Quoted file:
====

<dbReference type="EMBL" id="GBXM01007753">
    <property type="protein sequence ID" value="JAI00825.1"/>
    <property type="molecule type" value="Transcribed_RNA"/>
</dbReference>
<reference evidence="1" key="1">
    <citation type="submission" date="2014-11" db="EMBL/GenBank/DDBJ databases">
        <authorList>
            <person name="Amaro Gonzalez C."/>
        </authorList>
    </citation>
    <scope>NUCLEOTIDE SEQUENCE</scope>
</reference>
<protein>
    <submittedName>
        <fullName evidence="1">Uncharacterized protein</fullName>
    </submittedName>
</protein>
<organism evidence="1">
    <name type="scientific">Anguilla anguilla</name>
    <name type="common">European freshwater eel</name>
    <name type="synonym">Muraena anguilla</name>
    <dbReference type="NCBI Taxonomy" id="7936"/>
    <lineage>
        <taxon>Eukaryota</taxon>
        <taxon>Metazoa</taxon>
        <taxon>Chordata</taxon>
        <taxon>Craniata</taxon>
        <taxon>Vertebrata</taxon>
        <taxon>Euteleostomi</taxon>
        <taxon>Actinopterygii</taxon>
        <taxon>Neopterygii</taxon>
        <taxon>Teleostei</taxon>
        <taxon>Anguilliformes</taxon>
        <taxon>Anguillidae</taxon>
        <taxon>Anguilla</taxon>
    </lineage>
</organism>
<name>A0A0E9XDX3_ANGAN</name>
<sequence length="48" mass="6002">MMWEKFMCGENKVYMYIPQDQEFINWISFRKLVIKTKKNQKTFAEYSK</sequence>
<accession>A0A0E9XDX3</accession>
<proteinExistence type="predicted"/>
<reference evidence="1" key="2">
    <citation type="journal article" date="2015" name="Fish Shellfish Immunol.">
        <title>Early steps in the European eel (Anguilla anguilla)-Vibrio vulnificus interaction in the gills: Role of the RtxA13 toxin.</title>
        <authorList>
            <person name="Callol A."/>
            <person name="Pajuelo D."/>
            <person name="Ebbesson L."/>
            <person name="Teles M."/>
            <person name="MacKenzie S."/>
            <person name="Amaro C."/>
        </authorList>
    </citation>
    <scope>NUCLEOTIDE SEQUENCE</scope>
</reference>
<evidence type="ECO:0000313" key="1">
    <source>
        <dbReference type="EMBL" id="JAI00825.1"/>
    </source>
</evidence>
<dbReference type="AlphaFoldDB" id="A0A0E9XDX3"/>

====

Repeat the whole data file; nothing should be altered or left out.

<dbReference type="EMBL" id="GBXM01007753">
    <property type="protein sequence ID" value="JAI00825.1"/>
    <property type="molecule type" value="Transcribed_RNA"/>
</dbReference>
<reference evidence="1" key="1">
    <citation type="submission" date="2014-11" db="EMBL/GenBank/DDBJ databases">
        <authorList>
            <person name="Amaro Gonzalez C."/>
        </authorList>
    </citation>
    <scope>NUCLEOTIDE SEQUENCE</scope>
</reference>
<protein>
    <submittedName>
        <fullName evidence="1">Uncharacterized protein</fullName>
    </submittedName>
</protein>
<organism evidence="1">
    <name type="scientific">Anguilla anguilla</name>
    <name type="common">European freshwater eel</name>
    <name type="synonym">Muraena anguilla</name>
    <dbReference type="NCBI Taxonomy" id="7936"/>
    <lineage>
        <taxon>Eukaryota</taxon>
        <taxon>Metazoa</taxon>
        <taxon>Chordata</taxon>
        <taxon>Craniata</taxon>
        <taxon>Vertebrata</taxon>
        <taxon>Euteleostomi</taxon>
        <taxon>Actinopterygii</taxon>
        <taxon>Neopterygii</taxon>
        <taxon>Teleostei</taxon>
        <taxon>Anguilliformes</taxon>
        <taxon>Anguillidae</taxon>
        <taxon>Anguilla</taxon>
    </lineage>
</organism>
<name>A0A0E9XDX3_ANGAN</name>
<sequence length="48" mass="6002">MMWEKFMCGENKVYMYIPQDQEFINWISFRKLVIKTKKNQKTFAEYSK</sequence>
<accession>A0A0E9XDX3</accession>
<proteinExistence type="predicted"/>
<reference evidence="1" key="2">
    <citation type="journal article" date="2015" name="Fish Shellfish Immunol.">
        <title>Early steps in the European eel (Anguilla anguilla)-Vibrio vulnificus interaction in the gills: Role of the RtxA13 toxin.</title>
        <authorList>
            <person name="Callol A."/>
            <person name="Pajuelo D."/>
            <person name="Ebbesson L."/>
            <person name="Teles M."/>
            <person name="MacKenzie S."/>
            <person name="Amaro C."/>
        </authorList>
    </citation>
    <scope>NUCLEOTIDE SEQUENCE</scope>
</reference>
<evidence type="ECO:0000313" key="1">
    <source>
        <dbReference type="EMBL" id="JAI00825.1"/>
    </source>
</evidence>
<dbReference type="AlphaFoldDB" id="A0A0E9XDX3"/>